We, the people of The United States of 2015, must defend the principles which have permitted us and our children to live in a functioning free nation, None of these principles is greater than that of tolerance.
The founding fathers who wrote our Constitution had waged a war in rebellion from the tyranny and arbitrary decisions of a king, They did this in order “to form a more perfect union, establish domestic tranquility, provide for the common defense, promote the general welfare, and secure the blessing of liberty to ourselves and our posterity” (1) Furthermore, they designed a government “deriving their just powers from the consent of the governed.” “All men are created equal… ” is a statement inclusive of all of the people. (2)
The authors were highly influenced by John Locke, (3) Locke was a strong defender of religious liberty. He lived in Amsterdam for five years and became influenced by the philosopher Baruch Spinosa, who had been excommunicated from his Jewish community because of his questioning of their teachings, (4)
The private opinions of the founding fathers of The United States, on the matter of tolerance were expressed in John Locke’s writing. Locke’s seeds of his thoughts on tolerance had been forged by the long and careful logic of the uncommon man, Spinosa. “His determination to think out the tragedy of his community, led him to a unique system of thought. Within this system he sought to demonstrate that the truths of ethics have their source in the human condition and nowhere else. He sought to prove that our common human nature reveals why we must treat one another with utmost dignity, and too, that our common human nature itself is transformed in our knowing of it, so that we become only more like one another as we think our way toward radical objectivity. The world has been transformed (but not enough) by a long and complicated chain of causes and effects that reaches back to Spinosa’s lonely choice to think out the world for himself,” (5)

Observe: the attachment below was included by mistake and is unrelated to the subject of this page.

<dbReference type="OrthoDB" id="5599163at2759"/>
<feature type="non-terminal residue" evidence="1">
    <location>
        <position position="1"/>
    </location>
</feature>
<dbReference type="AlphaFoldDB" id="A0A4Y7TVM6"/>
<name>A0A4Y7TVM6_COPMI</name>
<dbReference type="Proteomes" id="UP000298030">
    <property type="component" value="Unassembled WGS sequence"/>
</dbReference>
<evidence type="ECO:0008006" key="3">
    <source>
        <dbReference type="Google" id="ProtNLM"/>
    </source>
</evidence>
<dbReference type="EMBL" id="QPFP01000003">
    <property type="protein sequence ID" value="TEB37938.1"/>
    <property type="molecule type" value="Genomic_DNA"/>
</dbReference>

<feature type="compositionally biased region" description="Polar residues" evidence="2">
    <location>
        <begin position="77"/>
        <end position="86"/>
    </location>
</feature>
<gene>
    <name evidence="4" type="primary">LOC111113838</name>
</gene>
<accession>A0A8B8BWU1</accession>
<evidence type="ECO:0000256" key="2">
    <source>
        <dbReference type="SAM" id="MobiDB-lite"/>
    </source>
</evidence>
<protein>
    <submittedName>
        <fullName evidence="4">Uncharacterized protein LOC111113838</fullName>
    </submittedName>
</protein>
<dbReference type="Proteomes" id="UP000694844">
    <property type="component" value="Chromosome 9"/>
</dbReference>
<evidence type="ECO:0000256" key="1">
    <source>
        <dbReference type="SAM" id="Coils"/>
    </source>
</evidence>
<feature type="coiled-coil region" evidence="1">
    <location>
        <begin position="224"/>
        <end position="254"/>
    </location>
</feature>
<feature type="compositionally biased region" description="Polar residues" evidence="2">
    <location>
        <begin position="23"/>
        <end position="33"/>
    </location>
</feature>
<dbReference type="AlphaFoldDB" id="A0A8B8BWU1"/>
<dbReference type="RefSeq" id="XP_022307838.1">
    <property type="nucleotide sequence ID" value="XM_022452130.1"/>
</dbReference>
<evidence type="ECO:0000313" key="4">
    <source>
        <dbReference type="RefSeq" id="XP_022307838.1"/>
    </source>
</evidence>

Whatever we cherish, its preservation requires the tolerance, understanding and forgiving of all of the people of our community.
I am also reminded of John Donne:
“No man is an island, Entire of itself,
Every man is a piece of the continent,
A part of the main.
If a clod be washed away by the sea,
Europe is the less.
As well as if a promontory were,
As well as if a manor of thy friend’s
Or of thine own were,
Any man’s death diminishes me,
Because I am involved in mankind,
And therefore never send to know for whom the bell tolls, it tolls for thee.”(6)
An idea: There is no them; there’s only us!
“An idea is a greater monument than a cathedral. And the advance of man’s knowledge is a greater miracle than all the sticks turned to snakes or the parting of the waters.” (7)
(1) The Preamble to the Constitution of The United States
(2) The Declaration of Independence
(3) John Locke, 1632-1704, English philosopher and physician,
(4) Baruch Spinosa, 1632-1677, Philosopher
(5) Rebecca Goldstein, Betraying Spinoza, Nextbook, 2006
(6) John Donne, 1572-1631, No Man is an Island
(7) Jerome Lawrence, Inherit the Wind, 1955
Charles Clanton Rogers June 2015